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Category: Grief


My Heart Feels Lean ~ A Love Note from Your Online Abbess

Dear monks, artists, and pilgrims,  On Friday, December 15th we are pleased to welcome Wisdom Council member and long-time forum facilitator Melissa Layer to lead us in the mini-retreat My Heart Feels Lean: Behold the Darkness, Cradle the Light. This will be a sanctuary space to be met with tenderness in these days of Advent and holy gestation. Read on for Melissa’s reflection on the grace of conscious grieving. December dusk falls early in Port Townsend on the wild Olympic Peninsula in Washington, where I live.  This liminal time calls me to wander in forest and field and on beaches where powerful king

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The River of Grief and the Well of Love (a love note)

To receive this love note from your online Abbess direct to your email in-box each week subscribe here: “So don’t be frightened, dear friend, if a sadness confronts you larger than any you have ever known, casting its shadow over all you do. You must think that something is happening within you, and remember that life has not forgotten you; it holds you in its hand and will not let you fall. Why would you want to exclude from your life any uneasiness, any pain, any depression, since you don’t know what work they are accomplishing within you?” —Rainer Maria

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Go in peace, you are loved

Go in peace, you are loved, you are loved Go in peace, you are loved Go with God, you are loved, you are loved Go with God, you are loved The God who wove you in the dark the one whose rough hands made your heart had you in mind before the dawn of time The one who gazed with gentle eyes at all the colors of your life– Before the threads were dyed, the artist saw your life (chorus) Back at the house you started from your God has left the porch light on however late the hour, you’ll

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Responding with Compassion

Like you, I have been sitting with the devastating events in Japan, wondering how to respond.  We live in times when the global nature of problems and the twenty-four hour coverage regularly overwhelm us.  Then we move to a place of numbness and helplessness.  I have been bringing this to my times of silent prayer and allowing myself to feel the enormity of grief and to listen for the ways I am called to live in a world filled with sorrow.  Being a monk in the world means opening our hearts to the pain of living and to create a

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Embraced by the Divine Mother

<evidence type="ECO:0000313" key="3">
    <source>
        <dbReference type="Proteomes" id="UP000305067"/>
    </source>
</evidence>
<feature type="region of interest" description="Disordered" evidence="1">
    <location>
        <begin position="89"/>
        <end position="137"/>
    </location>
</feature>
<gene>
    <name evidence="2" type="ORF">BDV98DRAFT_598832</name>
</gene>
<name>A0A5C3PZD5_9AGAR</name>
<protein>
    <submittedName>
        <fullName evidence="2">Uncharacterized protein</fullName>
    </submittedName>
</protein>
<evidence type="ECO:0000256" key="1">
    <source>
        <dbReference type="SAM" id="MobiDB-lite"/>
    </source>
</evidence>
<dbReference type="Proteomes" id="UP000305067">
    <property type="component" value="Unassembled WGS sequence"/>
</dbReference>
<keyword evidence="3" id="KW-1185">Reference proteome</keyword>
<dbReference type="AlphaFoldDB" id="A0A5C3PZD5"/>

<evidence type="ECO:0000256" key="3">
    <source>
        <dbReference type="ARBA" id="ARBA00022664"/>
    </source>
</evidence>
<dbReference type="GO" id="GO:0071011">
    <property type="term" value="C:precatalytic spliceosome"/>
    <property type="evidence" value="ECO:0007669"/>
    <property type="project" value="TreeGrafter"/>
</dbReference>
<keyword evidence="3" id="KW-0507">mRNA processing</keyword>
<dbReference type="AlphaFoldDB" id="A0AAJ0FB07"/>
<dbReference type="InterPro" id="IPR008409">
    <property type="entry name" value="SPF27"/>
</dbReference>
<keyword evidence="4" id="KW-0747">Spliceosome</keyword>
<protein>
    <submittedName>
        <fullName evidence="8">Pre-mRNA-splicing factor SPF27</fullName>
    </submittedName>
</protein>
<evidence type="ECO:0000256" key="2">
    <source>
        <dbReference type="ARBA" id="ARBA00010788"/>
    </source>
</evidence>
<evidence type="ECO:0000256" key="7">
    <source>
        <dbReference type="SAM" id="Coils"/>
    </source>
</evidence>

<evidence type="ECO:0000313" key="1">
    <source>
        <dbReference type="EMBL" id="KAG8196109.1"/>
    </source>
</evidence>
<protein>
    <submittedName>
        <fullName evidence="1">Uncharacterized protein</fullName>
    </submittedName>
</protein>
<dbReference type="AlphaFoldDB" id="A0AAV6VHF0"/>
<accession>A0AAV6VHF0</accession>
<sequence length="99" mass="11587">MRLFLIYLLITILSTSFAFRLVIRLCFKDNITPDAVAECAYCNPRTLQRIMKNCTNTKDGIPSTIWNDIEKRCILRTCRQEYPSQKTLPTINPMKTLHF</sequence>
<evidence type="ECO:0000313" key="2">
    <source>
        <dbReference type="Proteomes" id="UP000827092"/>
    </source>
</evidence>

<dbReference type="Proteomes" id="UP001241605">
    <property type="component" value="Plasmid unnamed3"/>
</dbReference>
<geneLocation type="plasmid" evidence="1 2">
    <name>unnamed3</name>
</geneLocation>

After writing this post yesterday morning about honoring the anniversary of my mother’s death I stepped into the day releasing expectations of what the hours ahead would hold and opened myself to how my mother might whisper to me across worlds.  I arrived at my yoga class ten minutes early as is my habit to settle into a few moments of silence to begin this sacred time of entering the body’s wisdom.  As I moved into the room there was an ethereal woman’s voice singing.  Another student asked the teacher what music this was.  “Hymns to the Divine Mother” she replied. I smiled and let the rise

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I practice yoga at a beautiful place, it is a non-profit studio in Seattle thoroughly committed to making yoga accessible for everyone.  They do amazing work bringing yoga to persons dying of AIDS, to veterans and refugees, to persons with disabilities.  They also are wonderful at integrating yoga philosophy into their regular classes.  Each month has a specific theme and instructors talk a bit about it at the start of class and then weave it throughout our practice together.  I find that the principles of yoga consistently deepen my practice of Christian contemplative and monastic spirituality, opening new doors for me into the

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Let it Be Winter Still

I wrote this poem in my journal on Sunday and discovered this morning that a former student died suddenly yesterday. I offer this here in honor of Rob and for all those who are grieving for a multitude of losses: ___________________________________________ *** Let it Be Winter Still Let it be winter a while longer, Let darkness be my closest companion cradling me in her inky velvet shawl. Let the owl cry softly from his place among the long aching branches, under the bone-white face of the moon. Let my heart break for the dead in Haiti, buried under collapsed stone

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